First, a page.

when did self-care turn into a costly chore and how do we get out of that thinking?
It may be millennials who have turned self-care into a billion-dollar industry, but the concept dates way back in time to the Ancient Greeks who saw it as a way to create a more honest society who cared for each other. These days it’s about self, more than other.
Some call it self-preservation, others call it self-love. Call it what you want, but perhaps the biggest misconception around self-care is that it’s an expensive pursuit limited to a select few who can afford pricy products and weekly treatments all in the name of loving themselves. That is consumerism, not self-care, which does not need to involve the consumption of material things.
In this article entitled “How Self-Care became So much Work”, the author, Charlotte Lieberman aptly describes self-care in the age of the internet. She questions if we’re really looking to be healthier and happier when we approach self-care with the same workaholic attitude that we approach work. When we’ve turned the art of self-care into another chore to tick off a never-ending list.
Other pitfalls of modern-day self-care is technology which turns it into an obsession. To get more steps, hit more goals, and get more likes for every step taken and recorded in pursuit of looking after oneself.
Reading it got me thinking. Our April theme has been kindness – kindness to ourselves, those around us and our environments. Part of being kind to oneself is steeped in self-care – looking after yourself. After all, if you don’t look after yourself, you can’t look after others. One of the things I liked most about the Stress Code and shared here, is how the bulk of solutions offered to better manage stress (self-care) were affordable, doable and practical, no matter where you’re coming from. Can we do self-care without the pomp and ceremony? Can self-care just be quiet moments we give to ourselves?
“There are infinite opportunities for personal growth, self-care, and genuine stress relief that don’t require money or clenched fists, but instead enable us to take a genuine break from goal-oriented and metric-driven thinking.”
Self care can be anything you do for yourself whether it’s a monthly mani, splurging on workout classes you love, taking an afternoon off to sit and read or a pre-bedtime beauty routine. While I’m not against the self-care that involves spend and beauty, some of my best moments of self-care are the moments I don’t document. They’re not reliant on pricy products, Instagram worthy pictures or moments I want to put out there. They’re mine.
But I’m willing to share them with you in the hopes that we’ll stop viewing self-care from a consumerism lense, and start viewing it as something that is in our reach and accessible, no matter where you’re at or how much you have.
Regular exercise – For me exercise is self-care. I like the way it makes me feel and look. I do it 6 days a week and starting my day moving my body and getting my heart rate up, does wonders for my mind, body and soul. Exercise doesn’t have to mean a gym membership. Running is a key part of my exercise routines. It requires a good pair of shoes and a comfy outfit to start.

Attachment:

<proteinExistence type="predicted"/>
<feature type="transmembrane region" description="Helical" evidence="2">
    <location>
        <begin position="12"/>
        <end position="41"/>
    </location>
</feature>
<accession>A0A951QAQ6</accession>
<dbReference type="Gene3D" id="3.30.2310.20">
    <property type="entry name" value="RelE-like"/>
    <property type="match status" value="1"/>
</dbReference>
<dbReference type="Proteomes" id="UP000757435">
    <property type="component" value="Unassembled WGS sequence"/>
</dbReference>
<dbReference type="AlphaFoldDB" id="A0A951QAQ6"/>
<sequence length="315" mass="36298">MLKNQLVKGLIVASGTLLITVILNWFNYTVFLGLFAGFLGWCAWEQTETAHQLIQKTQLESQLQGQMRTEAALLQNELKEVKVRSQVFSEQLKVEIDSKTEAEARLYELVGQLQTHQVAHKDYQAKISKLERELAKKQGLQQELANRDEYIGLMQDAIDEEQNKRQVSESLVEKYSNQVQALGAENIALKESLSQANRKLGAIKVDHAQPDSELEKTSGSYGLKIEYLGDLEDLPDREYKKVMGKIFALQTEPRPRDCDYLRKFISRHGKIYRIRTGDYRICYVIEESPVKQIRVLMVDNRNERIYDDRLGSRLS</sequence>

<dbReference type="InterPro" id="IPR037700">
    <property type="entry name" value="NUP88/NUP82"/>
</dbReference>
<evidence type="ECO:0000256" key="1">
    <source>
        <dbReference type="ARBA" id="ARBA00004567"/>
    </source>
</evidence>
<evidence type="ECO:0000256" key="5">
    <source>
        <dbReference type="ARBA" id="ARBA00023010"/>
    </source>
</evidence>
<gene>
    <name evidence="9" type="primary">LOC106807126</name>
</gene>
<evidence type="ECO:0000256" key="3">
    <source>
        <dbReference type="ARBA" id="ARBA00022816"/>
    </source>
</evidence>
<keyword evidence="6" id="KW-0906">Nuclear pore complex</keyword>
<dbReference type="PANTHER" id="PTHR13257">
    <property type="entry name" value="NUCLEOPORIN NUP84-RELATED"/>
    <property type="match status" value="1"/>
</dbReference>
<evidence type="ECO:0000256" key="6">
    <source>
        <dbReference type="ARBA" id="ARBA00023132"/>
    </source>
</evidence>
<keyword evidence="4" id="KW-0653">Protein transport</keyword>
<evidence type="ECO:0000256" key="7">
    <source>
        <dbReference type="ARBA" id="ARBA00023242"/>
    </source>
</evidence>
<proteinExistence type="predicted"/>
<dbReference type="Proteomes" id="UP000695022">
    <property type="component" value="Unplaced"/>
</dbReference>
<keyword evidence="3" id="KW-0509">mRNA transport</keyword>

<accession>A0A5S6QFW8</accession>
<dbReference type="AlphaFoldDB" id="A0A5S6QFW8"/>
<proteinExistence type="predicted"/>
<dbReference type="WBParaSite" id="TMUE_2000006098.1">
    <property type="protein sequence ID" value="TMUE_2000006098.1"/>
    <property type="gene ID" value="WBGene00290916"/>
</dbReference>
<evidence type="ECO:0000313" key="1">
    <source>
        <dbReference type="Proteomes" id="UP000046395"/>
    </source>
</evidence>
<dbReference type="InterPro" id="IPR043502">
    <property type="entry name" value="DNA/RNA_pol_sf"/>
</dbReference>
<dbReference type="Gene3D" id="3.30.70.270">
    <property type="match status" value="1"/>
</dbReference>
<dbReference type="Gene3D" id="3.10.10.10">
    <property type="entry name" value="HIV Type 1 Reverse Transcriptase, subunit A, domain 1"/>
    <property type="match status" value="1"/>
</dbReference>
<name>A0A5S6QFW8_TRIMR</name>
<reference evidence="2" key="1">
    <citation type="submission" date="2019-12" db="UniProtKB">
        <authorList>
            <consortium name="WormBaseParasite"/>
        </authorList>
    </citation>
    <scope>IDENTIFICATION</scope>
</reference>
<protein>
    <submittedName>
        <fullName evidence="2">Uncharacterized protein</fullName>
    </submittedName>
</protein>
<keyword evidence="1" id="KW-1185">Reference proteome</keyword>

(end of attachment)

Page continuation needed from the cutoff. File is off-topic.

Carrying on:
There are also countless of apps and YouTube workouts for other types of fitness routines, that are free and need only small spaces for you to move (NTC is a favourite).
Bathing – the perks of living in Joburg is that bathing isn’t off limits. There is nothing more soothing especially in winter than a hot bath. Epsom Salts (which you find in the baking aisle) are the best cost-effective addition to soothe sore muscles.
Allowing myself off days – I said regular exercise is a must and it is. But there have been days when I wake up exhausted and sore; and recognise that an hour of extra sleep is more beneficial to me that day than the exercise. It doesn’t happen often, but when it does, I allow it to be and not let it derail me that day or the next. One day of no exercise won’t make you unfit, in the same way one day of exercise won’t make you fit.
Allowing myself to be where I am – I’ve always had one eye on the present and another on the future. That is until I lost my father and realised that the moments you have right now, you’ll never have again. Losing a parent quickly taught me that I can’t nor should I stop myself from feeling what I feel whenever I feel it. I’ve gone from happy to sad to angry in the span of an hour. I’ve cried at times “you shouldn’t”, been upset on days I needed to get things done and rather than wallow. And I’ve learnt to let myself feel that. I learnt that taking time to acknowledge how I feel and sit it in, is more beneficial and therapeutic to me than burning sage and meditating. I’ve learnt to be more present in where I am and take in good moments instead of looking for what’s ahead. Not all self-care is an pretty picture. Sometimes it’s sitting on a bathroom floor and crying and other times it’s switching your phone off and spending time with the people you love or a good book.
Cook – There’s something you’ll get out of a home cooked meal that you don’t get from eating out or ordering in. For me the process of making a good wholesome meal and sitting down to enjoy it, is the most delicious form of self-love there is. To me it’s a form of showing yourself that what you put in your body is as important as what you put on it; and choosing to nourish it so it can continue working for you.
In the final paragraph of the article, Charlotte says “There are infinite opportunities for personal growth, self-care, and genuine stress relief that don’t require money or clenched fists, but instead enable us to take a genuine break from goal-oriented and metric-driven thinking.”
The above are my self care practices that are devoid of goals, tracking and not reliant on extra purchases. What are yours?